King: Yeah, those are the cicadas.

Steve: Far more staircases than I expected in the forest.

King: Well, we're actually close to the lab. We've tried some different experiments to see what works best for visitors in terms of trail, but you'll see soon that the standard on the island are cement blocks that are anchored with iron rebar because they don't get slippery, and they don't erode in the rainy season.

Steve: Right, because these are a little bit slippery even now.

King: Yeah, these are wooden logs.

Steve: And in the rainy season, they'd be pretty treacherous.

King: Exactly. So most people like the cement blocks, except for a couple of really tall people, who feel like the gap between the blocks ...

Steve: The rise.

King: The rise, isn't ...

Steve: High enough.

King: And this is the water treatment facility. So, usually we have really great clean water on the island, but lately the canal is doing this expansion and one of the ways that they've decided to expand is to make the canal channel deeper. So they've been doing a lot of dredging, and I think we're still working on figuring out a pumping system that can deal with a lot of excess sediment for filtering. This is a Kapok tree, [the] famous, Kapok tree, but it's a baby.

Steve: It's a baby—how old is it?

King: Oh! It's probably 20 years old or something.

Steve: Still a good, what, 120 feet high?

King: Probably ...

Steve: Yeah.

King: It's hard to tell the age of tropical trees because they don't have rings and so sometimes there are little trees that are only about 2 cm around which have been sitting in the forest for years and just haven't had a chance to grow. And actually some of those are marked with tags, so you can actually know that this 2 centimeters tree has been 2 centimeters in diameter for the last 25 years, whereas the same species, another sapling that's a couple of yards away in the sun, is a huge tree and we know that they're from the same parent or the same ...

Steve: So, there's your nurture versus nature—[a] little sunshine.

King: Mmmhmm.

Steve: And fungus?

King: This is a big spider.

Voice1: Oh my God!

King: There are actually two spiders there. You can see the female in the center; she is large.

Steve: Male above.

King: And the male above, he's small. So the female is about 3 inches long and the male is about half an inch long or something.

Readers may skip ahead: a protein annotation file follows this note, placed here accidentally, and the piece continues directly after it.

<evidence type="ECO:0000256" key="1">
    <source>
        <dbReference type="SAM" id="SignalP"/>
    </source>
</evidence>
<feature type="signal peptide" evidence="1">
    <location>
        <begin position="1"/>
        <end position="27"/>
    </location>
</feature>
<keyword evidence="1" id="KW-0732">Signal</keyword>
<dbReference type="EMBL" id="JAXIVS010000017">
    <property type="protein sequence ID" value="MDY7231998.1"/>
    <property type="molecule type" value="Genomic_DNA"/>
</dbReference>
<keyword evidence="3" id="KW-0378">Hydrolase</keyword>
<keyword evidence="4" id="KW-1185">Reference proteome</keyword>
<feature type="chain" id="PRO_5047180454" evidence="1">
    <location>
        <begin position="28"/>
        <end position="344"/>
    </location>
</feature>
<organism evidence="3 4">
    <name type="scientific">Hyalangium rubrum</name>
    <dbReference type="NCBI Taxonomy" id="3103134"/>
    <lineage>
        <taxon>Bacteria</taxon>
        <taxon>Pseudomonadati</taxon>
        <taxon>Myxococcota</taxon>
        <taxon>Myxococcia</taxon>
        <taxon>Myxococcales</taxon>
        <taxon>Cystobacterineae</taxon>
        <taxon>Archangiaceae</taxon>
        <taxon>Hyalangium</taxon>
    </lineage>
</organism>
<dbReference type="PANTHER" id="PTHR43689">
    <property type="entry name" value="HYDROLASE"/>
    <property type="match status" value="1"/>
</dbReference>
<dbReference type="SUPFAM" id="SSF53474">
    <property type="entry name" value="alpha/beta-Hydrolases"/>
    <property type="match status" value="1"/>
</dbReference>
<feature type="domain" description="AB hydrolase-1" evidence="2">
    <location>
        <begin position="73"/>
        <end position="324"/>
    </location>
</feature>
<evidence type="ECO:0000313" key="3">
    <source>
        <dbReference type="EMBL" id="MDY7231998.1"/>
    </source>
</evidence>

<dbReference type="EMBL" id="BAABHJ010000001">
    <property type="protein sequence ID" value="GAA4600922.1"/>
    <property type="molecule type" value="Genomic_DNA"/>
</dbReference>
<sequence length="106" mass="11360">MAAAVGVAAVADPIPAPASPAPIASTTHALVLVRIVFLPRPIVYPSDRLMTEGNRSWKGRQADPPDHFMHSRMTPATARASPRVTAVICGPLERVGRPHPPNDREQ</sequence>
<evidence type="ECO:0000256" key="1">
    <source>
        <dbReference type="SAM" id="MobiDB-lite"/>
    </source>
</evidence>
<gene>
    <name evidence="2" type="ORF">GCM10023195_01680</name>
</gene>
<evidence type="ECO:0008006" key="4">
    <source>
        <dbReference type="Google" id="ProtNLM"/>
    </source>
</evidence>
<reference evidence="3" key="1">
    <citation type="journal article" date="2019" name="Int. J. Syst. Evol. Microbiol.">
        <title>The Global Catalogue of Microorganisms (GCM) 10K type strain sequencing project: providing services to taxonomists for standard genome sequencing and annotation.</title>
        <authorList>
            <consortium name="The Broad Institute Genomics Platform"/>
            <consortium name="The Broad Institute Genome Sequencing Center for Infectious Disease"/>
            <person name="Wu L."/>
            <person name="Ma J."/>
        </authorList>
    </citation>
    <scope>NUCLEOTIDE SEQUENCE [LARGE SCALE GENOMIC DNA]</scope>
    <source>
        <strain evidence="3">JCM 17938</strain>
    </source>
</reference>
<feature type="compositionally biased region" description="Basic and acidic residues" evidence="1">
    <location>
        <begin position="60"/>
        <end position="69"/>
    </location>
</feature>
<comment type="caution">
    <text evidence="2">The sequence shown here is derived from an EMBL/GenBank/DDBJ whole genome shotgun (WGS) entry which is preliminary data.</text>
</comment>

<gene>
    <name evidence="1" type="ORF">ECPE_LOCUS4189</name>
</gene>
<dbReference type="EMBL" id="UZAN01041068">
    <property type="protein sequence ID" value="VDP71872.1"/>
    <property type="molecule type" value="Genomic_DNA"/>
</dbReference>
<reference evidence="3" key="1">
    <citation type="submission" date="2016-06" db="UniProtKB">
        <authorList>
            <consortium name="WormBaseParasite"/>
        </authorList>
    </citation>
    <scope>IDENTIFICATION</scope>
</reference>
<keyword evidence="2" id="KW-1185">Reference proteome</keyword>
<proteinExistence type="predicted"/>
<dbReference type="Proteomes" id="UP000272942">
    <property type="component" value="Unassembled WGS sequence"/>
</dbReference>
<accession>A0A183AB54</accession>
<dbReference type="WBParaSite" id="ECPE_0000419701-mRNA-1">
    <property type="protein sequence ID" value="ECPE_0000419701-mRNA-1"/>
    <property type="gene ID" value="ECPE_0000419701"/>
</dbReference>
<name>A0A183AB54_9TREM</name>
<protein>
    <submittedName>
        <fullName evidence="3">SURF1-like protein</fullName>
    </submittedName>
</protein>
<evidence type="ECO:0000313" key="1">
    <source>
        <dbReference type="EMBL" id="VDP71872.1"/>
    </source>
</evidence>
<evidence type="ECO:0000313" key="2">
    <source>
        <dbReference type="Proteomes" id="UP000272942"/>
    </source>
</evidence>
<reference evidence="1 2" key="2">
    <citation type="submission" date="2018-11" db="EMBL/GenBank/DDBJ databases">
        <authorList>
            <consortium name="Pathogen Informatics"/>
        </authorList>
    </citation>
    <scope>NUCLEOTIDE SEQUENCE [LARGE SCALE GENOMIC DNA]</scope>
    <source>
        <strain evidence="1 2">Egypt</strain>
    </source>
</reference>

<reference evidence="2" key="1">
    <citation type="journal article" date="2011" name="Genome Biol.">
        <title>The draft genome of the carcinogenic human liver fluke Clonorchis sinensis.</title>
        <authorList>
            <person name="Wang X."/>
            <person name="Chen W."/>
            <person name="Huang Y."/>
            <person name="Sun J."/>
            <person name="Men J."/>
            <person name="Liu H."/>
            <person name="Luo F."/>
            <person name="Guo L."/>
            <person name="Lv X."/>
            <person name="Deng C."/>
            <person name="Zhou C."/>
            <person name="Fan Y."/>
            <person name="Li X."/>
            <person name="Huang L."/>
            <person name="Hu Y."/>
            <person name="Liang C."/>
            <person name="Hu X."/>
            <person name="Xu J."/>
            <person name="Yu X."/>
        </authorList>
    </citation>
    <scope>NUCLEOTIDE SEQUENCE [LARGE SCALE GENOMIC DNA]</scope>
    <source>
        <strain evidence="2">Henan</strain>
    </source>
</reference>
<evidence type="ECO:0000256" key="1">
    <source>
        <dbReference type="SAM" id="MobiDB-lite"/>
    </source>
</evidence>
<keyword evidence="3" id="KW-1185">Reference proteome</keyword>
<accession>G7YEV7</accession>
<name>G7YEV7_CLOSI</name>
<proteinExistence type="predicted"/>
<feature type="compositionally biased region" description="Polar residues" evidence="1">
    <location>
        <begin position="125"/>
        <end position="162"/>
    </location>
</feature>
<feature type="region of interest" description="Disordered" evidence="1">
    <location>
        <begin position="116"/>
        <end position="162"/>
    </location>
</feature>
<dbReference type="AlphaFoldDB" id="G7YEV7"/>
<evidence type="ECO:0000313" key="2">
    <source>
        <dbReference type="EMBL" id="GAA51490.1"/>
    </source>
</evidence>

Voice1: It's windy at this time, right? In August it's going be much hotter much more humid?

King: The temperature doesn't change very much, but it's supposed to be dry right now. It's a little more humid than usual [for] this time of the year; and then in by August it would be raining every day.

Voice1: [It just gets] more and more, okay.

King: Yeah, and then by November it rains all day everyday.

Steve: What are we collecting in this basket?

King: This is one of those long-term studies of tree behavior. So every week, there's a guy named Osvaldo who goes around and collects all of the leaf litter that are in these big mesh baskets, puts them in a bag and takes them back to the lab and identifies every little piece. And he identifies the leaves, the flowers, the fruit, and then they can compare that to the temperature and rainfall data and see, for example, if it's a wet-dry season like this year, how that changes what's in the basket, which tells you things about how the trees are responding to long-term or short-term climate changes. And one of the interesting things that they found is that there are many more liana leaves than there used to be, and there's this idea that there seemed to be more vines growing in tropical forests than there were. This was shown in the Amazon, and it was shown again here in Barro Colorado Island and no one is sure what that means. It could be that vines don't have to produce so much trunk, so they're responding more quickly to increased carbon in the atmosphere; or it could be some successional thing like that vines are just doing better at this time in history. This flower that looks like a shaving brush is the flower of a tree that's called the beer belly tree in Panama—the [barrigon, which means the big belly.] And it's a white flower because its pollinated by bats that can find them at night. And that's the tree over there, this big tree and you can see that it has a sort of rounded beer belly shape when it grows out into field that's something gets much more of a beer belly look and it also has stretch marks. We think there are about 1,200 howler monkeys on the island and the way we know that is every once in a while Katie Milton from Berkeley comes, and she sends people out to the tips of the island at dawn and at the dawn the monkeys tend to howl in their groups to kind of attract each other back, you know, as they come from their sleeping roosts. And so all of the volunteers record the number of monkey troops that they hear and then each troop contain usually around 20 individuals. I guess they got about 60 troops times 20 is 1,200.